It is right to be angry. But it is far more important that we transform the feelings of frustration and anger into positive activity that will lead to change. Protest?  Yes, but let us encourage positive, effective ways of change. We might start with the ballot box, but even that is not enough. We must create positive action plans, support political candidates who will work to help create the change, petition the corporations to put aside the quest for short-term profit and replace it with a quest for enhanced communities, enhanced living standards, and a cleaner and safer environment for everyone. Our ideas have to build a long-term future, to offer solutions for ways to address hunger, povertyracial prejudice. We need to get rid of the GDP as a measure of success and replace it with measures of wellness and satisfaction.

How do we do this? It‘s design problem. A tremendously difficult and huge, complex problem. But all the important problems are difficult and complex. And these are exactly the problems that we need to focus upon. We each need to ask ourselves, what do we wish to accomplish with our lives. For me, I turn to ways that can lead to better lives for everyone.  This is the time for all of us to reflect and come together to meet the design challenge of building a better world.

Don Norman
Director, The Design Lab
University of California, San Diego

Read Next

Design Lab Sheng-feng Qin

Spotlight on Sheng-feng Qin: His take on Design from China to the UK and US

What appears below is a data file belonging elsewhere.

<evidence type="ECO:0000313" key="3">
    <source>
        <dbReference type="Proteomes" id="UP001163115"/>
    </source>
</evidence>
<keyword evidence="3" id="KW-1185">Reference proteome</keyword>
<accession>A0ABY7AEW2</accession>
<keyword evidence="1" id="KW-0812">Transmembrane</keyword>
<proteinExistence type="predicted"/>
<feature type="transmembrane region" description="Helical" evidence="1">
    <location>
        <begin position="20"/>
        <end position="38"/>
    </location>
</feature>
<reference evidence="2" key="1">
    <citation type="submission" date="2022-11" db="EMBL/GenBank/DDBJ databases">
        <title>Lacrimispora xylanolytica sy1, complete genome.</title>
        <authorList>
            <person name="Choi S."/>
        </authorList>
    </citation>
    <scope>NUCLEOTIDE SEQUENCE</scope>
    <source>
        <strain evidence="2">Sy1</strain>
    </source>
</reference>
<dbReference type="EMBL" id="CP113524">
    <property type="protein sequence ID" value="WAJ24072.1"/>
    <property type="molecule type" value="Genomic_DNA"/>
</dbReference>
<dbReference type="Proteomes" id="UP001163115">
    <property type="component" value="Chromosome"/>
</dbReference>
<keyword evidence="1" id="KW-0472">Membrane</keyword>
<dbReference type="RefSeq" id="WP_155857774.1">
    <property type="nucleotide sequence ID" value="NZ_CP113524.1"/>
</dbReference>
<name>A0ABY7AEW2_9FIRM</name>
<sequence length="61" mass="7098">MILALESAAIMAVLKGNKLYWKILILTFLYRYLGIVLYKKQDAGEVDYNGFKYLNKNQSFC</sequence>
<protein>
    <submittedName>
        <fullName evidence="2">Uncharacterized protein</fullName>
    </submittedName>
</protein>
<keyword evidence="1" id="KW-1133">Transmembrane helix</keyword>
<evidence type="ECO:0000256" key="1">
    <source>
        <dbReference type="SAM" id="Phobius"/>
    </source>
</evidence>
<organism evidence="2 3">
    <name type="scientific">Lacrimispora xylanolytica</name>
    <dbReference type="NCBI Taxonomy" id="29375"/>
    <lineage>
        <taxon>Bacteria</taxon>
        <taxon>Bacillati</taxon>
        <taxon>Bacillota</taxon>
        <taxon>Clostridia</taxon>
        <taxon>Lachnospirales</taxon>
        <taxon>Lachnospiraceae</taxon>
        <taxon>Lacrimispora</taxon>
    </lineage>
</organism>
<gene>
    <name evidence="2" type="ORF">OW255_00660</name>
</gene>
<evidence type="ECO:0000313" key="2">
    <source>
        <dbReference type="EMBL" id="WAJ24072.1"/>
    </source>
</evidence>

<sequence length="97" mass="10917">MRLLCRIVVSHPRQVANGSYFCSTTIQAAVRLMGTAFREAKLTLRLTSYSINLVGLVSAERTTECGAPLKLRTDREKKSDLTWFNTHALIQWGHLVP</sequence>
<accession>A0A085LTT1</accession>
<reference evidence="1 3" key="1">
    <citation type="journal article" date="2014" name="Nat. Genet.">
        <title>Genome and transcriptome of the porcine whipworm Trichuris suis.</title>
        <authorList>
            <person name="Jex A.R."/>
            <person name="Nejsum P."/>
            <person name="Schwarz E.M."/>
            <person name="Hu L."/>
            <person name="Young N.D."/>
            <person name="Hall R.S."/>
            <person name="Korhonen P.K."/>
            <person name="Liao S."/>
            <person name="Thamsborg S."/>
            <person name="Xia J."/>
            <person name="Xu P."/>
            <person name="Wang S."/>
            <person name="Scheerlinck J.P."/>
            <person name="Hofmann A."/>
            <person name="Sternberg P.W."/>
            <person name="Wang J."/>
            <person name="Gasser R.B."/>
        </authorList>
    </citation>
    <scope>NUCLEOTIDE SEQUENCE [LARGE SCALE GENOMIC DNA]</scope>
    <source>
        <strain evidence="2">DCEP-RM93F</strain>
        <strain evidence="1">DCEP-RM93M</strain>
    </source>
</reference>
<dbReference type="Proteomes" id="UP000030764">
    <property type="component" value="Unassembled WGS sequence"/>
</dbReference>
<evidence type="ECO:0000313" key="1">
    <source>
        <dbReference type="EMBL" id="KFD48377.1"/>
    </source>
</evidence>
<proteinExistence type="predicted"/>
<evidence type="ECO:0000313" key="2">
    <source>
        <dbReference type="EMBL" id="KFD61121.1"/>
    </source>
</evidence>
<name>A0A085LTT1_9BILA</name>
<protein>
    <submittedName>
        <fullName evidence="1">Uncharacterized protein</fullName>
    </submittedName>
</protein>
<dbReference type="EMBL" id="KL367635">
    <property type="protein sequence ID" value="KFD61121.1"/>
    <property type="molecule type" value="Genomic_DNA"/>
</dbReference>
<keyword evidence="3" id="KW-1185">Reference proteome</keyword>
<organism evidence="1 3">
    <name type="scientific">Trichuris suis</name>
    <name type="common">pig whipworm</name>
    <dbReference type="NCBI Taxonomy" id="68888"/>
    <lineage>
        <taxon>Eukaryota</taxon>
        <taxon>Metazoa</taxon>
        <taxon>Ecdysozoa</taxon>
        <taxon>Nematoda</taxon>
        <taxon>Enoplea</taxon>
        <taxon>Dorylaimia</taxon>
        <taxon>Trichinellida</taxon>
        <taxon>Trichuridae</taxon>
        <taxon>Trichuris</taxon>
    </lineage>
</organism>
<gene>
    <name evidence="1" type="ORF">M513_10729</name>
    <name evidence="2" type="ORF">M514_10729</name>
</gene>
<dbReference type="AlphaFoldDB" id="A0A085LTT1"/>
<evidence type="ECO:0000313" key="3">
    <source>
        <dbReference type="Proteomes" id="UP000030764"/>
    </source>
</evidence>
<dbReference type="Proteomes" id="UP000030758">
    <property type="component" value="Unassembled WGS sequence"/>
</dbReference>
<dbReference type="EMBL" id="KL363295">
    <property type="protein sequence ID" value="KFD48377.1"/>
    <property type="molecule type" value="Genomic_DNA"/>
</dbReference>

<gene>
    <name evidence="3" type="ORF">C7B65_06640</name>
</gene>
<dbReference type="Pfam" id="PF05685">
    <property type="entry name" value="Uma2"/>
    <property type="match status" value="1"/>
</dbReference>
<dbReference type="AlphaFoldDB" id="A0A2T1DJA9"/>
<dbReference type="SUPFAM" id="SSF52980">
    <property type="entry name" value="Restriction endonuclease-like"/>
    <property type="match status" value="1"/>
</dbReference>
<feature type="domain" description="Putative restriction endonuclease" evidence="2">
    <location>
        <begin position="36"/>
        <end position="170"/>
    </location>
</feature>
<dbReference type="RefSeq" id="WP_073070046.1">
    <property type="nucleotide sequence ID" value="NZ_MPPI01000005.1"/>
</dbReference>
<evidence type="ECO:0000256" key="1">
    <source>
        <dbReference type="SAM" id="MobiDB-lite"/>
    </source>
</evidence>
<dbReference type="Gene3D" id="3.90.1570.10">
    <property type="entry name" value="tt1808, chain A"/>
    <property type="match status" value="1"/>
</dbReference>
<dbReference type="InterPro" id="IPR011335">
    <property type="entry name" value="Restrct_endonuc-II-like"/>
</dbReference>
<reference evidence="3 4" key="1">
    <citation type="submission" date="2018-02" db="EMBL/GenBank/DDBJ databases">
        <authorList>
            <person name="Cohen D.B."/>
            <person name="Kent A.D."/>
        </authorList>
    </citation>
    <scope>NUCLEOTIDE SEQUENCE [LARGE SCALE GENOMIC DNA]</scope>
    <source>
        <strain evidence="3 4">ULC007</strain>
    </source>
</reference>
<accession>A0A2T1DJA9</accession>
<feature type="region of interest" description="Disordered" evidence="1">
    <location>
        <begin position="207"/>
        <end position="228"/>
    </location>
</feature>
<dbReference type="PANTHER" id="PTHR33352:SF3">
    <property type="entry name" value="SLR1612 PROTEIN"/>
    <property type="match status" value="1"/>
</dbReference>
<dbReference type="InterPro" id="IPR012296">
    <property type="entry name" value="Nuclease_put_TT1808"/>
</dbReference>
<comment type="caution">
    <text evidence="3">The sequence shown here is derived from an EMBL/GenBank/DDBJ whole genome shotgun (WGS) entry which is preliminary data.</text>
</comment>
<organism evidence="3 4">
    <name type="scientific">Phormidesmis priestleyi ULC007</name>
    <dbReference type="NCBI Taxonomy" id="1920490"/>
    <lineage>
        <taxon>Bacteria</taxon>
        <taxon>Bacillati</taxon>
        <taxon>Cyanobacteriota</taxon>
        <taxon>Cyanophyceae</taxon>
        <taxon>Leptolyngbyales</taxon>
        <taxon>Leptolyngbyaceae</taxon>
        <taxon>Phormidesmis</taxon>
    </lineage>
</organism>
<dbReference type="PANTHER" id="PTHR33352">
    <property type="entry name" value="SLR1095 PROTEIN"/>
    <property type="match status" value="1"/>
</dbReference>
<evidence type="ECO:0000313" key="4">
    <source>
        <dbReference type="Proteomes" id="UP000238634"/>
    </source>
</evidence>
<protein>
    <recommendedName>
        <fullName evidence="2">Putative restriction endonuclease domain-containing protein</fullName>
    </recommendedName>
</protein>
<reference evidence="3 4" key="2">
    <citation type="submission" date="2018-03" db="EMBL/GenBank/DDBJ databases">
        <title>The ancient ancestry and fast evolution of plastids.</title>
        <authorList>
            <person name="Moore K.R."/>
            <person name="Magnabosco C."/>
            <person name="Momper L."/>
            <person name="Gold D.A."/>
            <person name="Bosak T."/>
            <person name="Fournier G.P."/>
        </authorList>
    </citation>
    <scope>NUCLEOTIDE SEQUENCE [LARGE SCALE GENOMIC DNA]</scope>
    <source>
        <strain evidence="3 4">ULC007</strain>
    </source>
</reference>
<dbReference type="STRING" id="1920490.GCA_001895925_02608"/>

Sheng-feng Qin is a professor at the University of Northumbria at Newcastle in the School…

SPUR Team 5

The presented report outlines a strategic initiative to transform the undergraduate research landscape at UC…

UCSD Ed Ngai Salesforce

Where are they now? Ed Ngai

Ed Ngai ‘17 works to ensure that designers and developers create consistent, beautiful experiences through…

Ucsd San Diego

Civic Design – DSGN 160: Open Enrollment

This studio course explores how to design products, services, and policies for complex socio-technical systems. The class will follow a human-centered design process that includes user research, concept generation, prototyping, pitching, and alliance building. Students will work in teams to design solutions to civic challenges affecting people in the San Diego region. This will be a good course for intermediate to advanced design students who want to build up their portfolio and to practice their skills with sketching, storyboarding, prototyping, and evaluating services for real-world problems.